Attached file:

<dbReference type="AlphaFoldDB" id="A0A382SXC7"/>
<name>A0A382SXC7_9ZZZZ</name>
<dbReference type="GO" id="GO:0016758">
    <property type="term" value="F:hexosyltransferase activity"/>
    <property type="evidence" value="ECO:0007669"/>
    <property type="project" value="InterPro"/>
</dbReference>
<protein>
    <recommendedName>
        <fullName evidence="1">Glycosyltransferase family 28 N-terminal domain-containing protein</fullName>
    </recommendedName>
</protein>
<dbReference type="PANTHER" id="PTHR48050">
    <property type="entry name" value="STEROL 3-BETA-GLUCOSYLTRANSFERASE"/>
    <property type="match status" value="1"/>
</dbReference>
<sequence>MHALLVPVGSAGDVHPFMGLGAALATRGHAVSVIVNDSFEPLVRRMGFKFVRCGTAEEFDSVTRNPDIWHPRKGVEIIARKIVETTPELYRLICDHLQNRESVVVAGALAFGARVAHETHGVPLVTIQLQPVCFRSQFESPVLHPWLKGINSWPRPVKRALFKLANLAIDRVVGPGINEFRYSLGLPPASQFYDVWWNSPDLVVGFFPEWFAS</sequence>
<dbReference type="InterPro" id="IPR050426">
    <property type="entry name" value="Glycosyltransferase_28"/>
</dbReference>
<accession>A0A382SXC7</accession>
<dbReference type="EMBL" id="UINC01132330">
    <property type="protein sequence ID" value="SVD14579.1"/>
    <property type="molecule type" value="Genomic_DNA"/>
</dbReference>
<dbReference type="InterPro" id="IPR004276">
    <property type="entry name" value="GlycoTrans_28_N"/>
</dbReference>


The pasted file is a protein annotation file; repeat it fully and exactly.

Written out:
<dbReference type="AlphaFoldDB" id="A0A382SXC7"/>
<name>A0A382SXC7_9ZZZZ</name>
<dbReference type="GO" id="GO:0016758">
    <property type="term" value="F:hexosyltransferase activity"/>
    <property type="evidence" value="ECO:0007669"/>
    <property type="project" value="InterPro"/>
</dbReference>
<protein>
    <recommendedName>
        <fullName evidence="1">Glycosyltransferase family 28 N-terminal domain-containing protein</fullName>
    </recommendedName>
</protein>
<dbReference type="PANTHER" id="PTHR48050">
    <property type="entry name" value="STEROL 3-BETA-GLUCOSYLTRANSFERASE"/>
    <property type="match status" value="1"/>
</dbReference>
<sequence>MHALLVPVGSAGDVHPFMGLGAALATRGHAVSVIVNDSFEPLVRRMGFKFVRCGTAEEFDSVTRNPDIWHPRKGVEIIARKIVETTPELYRLICDHLQNRESVVVAGALAFGARVAHETHGVPLVTIQLQPVCFRSQFESPVLHPWLKGINSWPRPVKRALFKLANLAIDRVVGPGINEFRYSLGLPPASQFYDVWWNSPDLVVGFFPEWFAS</sequence>
<dbReference type="InterPro" id="IPR050426">
    <property type="entry name" value="Glycosyltransferase_28"/>
</dbReference>
<accession>A0A382SXC7</accession>
<dbReference type="EMBL" id="UINC01132330">
    <property type="protein sequence ID" value="SVD14579.1"/>
    <property type="molecule type" value="Genomic_DNA"/>
</dbReference>
<dbReference type="InterPro" id="IPR004276">
    <property type="entry name" value="GlycoTrans_28_N"/>
</dbReference>